Popular discussions include: ‘What design tools do you use?’ And ‘How did GIFs evolve in mobile UI?’

If you’ve read an article and enjoyed it, why not share it in UI_Design and get a discussion going?

In this community, you’ll find discussions on how to design notifications for apps. You can share your UI designs and get free feedback. And you can ask the 13,000 subscribers what they think of that podcasting UI you just created.


r/startups is a thriving community of people who discuss problems and solutions related to startups. You might be asking: what’s this gotta do with UI/UX design?

Many threads in r/startups are from fresh founders who understand the importance of UX design and want to implement it properly. Some of the founders are UX designers themselves.

In this community, you have the opportunity to learn about startup culture and where UX design fits in as well as sharing your own thoughts and opinions – trust me, these founders will appreciate it.


Web designers! This is your home. With 331,000 subscribers, r/web_design is the place to go for anything related to HTML, CSS, JavaScript, layout, UI and graphics.


If you’re struggling with a problem or if your JavaScript isn’t working as you’d like then start a thread on wed_design and get your answer.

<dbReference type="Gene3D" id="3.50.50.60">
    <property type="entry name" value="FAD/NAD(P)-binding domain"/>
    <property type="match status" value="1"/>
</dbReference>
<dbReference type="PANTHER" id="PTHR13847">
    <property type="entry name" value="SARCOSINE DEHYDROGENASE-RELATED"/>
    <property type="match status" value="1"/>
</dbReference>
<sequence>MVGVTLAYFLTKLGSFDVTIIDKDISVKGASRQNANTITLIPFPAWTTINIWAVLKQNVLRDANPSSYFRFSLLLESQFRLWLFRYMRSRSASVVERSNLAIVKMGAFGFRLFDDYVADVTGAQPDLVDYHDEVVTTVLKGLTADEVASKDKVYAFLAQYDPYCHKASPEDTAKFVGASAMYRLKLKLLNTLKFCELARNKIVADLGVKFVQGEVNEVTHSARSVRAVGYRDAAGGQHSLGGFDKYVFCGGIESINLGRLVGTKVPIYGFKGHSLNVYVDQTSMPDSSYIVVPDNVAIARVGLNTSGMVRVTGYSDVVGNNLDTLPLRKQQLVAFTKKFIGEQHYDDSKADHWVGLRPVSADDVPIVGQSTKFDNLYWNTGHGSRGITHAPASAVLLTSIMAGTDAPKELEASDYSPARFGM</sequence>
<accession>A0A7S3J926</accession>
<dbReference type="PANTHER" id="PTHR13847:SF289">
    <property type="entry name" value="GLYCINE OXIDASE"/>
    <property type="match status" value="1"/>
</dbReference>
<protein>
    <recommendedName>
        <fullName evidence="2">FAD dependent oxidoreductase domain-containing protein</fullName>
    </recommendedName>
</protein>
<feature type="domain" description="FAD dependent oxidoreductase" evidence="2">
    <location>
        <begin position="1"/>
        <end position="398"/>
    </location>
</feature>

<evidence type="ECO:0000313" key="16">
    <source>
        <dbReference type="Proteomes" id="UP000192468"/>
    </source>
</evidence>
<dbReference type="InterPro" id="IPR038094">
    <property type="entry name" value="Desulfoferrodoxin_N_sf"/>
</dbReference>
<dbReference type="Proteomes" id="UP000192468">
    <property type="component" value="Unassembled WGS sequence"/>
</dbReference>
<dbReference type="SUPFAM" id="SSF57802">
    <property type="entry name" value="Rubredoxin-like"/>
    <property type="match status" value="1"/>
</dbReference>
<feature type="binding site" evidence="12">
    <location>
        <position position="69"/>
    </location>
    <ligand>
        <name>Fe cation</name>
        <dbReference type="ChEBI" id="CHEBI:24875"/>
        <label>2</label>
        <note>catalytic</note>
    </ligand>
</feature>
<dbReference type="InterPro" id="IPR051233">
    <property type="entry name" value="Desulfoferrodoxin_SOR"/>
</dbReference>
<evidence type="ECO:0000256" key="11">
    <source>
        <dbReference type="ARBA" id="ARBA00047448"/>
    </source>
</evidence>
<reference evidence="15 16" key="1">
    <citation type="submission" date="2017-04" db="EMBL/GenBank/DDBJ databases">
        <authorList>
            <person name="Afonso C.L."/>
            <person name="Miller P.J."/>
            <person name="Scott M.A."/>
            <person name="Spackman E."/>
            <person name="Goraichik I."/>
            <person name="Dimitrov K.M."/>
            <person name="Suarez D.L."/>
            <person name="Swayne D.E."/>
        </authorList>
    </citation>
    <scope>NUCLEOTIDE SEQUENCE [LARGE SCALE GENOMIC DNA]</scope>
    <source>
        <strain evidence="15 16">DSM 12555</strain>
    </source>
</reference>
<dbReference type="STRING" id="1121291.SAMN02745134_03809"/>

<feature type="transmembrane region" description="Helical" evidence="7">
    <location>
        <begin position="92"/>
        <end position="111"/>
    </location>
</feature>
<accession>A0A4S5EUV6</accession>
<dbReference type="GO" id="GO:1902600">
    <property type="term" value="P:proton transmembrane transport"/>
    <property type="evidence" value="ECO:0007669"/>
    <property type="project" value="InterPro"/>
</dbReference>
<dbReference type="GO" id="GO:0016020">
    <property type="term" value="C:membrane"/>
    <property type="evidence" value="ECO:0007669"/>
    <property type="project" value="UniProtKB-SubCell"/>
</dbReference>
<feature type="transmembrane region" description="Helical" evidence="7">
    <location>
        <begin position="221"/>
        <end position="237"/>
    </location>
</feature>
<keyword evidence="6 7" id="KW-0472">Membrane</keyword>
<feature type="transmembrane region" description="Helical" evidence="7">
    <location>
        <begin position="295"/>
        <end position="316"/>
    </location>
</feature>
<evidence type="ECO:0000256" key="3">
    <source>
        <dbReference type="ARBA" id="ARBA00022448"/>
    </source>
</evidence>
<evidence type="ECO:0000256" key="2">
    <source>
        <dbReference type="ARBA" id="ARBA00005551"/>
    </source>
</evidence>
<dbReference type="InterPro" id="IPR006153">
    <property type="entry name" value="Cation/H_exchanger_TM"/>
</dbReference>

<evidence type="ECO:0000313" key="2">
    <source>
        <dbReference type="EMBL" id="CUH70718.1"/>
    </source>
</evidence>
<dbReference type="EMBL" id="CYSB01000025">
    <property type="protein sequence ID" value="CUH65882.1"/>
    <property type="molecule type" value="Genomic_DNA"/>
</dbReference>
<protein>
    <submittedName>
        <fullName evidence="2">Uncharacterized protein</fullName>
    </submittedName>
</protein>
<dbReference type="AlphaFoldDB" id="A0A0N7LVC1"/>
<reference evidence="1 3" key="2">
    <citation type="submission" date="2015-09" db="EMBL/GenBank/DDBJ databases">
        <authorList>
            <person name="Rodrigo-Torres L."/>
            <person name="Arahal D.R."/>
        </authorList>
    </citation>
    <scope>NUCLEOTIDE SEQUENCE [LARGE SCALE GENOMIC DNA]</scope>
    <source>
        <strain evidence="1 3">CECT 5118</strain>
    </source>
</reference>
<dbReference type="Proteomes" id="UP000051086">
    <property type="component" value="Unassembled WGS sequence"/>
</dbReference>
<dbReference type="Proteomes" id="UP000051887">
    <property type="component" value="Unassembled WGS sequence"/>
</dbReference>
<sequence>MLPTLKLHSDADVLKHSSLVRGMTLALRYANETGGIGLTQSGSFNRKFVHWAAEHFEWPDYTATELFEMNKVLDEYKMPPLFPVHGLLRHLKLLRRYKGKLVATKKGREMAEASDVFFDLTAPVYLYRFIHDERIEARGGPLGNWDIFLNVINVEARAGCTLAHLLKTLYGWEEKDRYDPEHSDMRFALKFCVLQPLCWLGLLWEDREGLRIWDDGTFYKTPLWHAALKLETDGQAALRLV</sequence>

If you’ve worked on something and want to share it, head to the Feedback Friday thread where you can get constructive feedback about your work.

Oh, and there’s a chatroom, too.


Web dev is similar to r/web_design but focuses exclusively on web development. You’ll learn all about developing for the web and there’s a popular beginners questions thread where you can ask anything without any judgement.


Just under half a million design enthusiasts are subscribed to r/Design. Design covers it all – graphic design, UI design, illustration, you name it.

The beauty of this community is it’s very active and some threads get upvoted into the hundreds.

If you’re ever in need of a little inspiration then r/Design will have something for you.


It’s important for designers to receive feedback on their designs. This is what allows them to make appropriate changes and become better designers. Plus, how often do we spend looking at our screens without a word for anybody else? Too often.